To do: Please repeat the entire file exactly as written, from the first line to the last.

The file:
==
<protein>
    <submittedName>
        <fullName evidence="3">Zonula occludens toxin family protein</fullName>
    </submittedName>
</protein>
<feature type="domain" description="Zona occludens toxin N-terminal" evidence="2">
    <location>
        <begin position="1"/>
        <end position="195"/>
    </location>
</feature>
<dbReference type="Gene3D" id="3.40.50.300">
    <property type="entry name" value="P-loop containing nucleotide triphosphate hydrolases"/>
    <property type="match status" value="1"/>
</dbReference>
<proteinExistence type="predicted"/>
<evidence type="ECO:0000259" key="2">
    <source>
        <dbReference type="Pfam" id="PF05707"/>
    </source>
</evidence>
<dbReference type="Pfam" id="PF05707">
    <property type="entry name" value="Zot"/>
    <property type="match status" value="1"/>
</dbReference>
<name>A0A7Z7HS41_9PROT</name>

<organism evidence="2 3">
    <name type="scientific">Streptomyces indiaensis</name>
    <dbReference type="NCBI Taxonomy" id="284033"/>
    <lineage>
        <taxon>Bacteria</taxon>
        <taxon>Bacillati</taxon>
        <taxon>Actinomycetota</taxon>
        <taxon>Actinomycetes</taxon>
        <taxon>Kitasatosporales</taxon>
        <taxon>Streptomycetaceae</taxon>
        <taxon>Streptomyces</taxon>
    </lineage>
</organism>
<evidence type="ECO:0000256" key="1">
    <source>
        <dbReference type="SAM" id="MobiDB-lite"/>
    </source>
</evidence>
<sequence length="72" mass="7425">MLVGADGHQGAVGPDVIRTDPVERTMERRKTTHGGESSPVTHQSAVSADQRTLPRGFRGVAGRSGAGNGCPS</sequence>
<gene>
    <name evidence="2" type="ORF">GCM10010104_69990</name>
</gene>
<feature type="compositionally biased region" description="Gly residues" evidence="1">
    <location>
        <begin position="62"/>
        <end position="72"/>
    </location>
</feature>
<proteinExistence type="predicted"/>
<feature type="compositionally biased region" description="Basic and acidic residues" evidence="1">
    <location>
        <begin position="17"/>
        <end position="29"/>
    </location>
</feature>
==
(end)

<protein>
    <submittedName>
        <fullName evidence="3">Zonula occludens toxin family protein</fullName>
    </submittedName>
</protein>
<feature type="domain" description="Zona occludens toxin N-terminal" evidence="2">
    <location>
        <begin position="1"/>
        <end position="195"/>
    </location>
</feature>
<dbReference type="Gene3D" id="3.40.50.300">
    <property type="entry name" value="P-loop containing nucleotide triphosphate hydrolases"/>
    <property type="match status" value="1"/>
</dbReference>
<proteinExistence type="predicted"/>
<evidence type="ECO:0000259" key="2">
    <source>
        <dbReference type="Pfam" id="PF05707"/>
    </source>
</evidence>
<dbReference type="Pfam" id="PF05707">
    <property type="entry name" value="Zot"/>
    <property type="match status" value="1"/>
</dbReference>
<name>A0A7Z7HS41_9PROT</name>

<organism evidence="2 3">
    <name type="scientific">Streptomyces indiaensis</name>
    <dbReference type="NCBI Taxonomy" id="284033"/>
    <lineage>
        <taxon>Bacteria</taxon>
        <taxon>Bacillati</taxon>
        <taxon>Actinomycetota</taxon>
        <taxon>Actinomycetes</taxon>
        <taxon>Kitasatosporales</taxon>
        <taxon>Streptomycetaceae</taxon>
        <taxon>Streptomyces</taxon>
    </lineage>
</organism>
<evidence type="ECO:0000256" key="1">
    <source>
        <dbReference type="SAM" id="MobiDB-lite"/>
    </source>
</evidence>
<sequence length="72" mass="7425">MLVGADGHQGAVGPDVIRTDPVERTMERRKTTHGGESSPVTHQSAVSADQRTLPRGFRGVAGRSGAGNGCPS</sequence>
<gene>
    <name evidence="2" type="ORF">GCM10010104_69990</name>
</gene>
<feature type="compositionally biased region" description="Gly residues" evidence="1">
    <location>
        <begin position="62"/>
        <end position="72"/>
    </location>
</feature>
<proteinExistence type="predicted"/>
<feature type="compositionally biased region" description="Basic and acidic residues" evidence="1">
    <location>
        <begin position="17"/>
        <end position="29"/>
    </location>
</feature>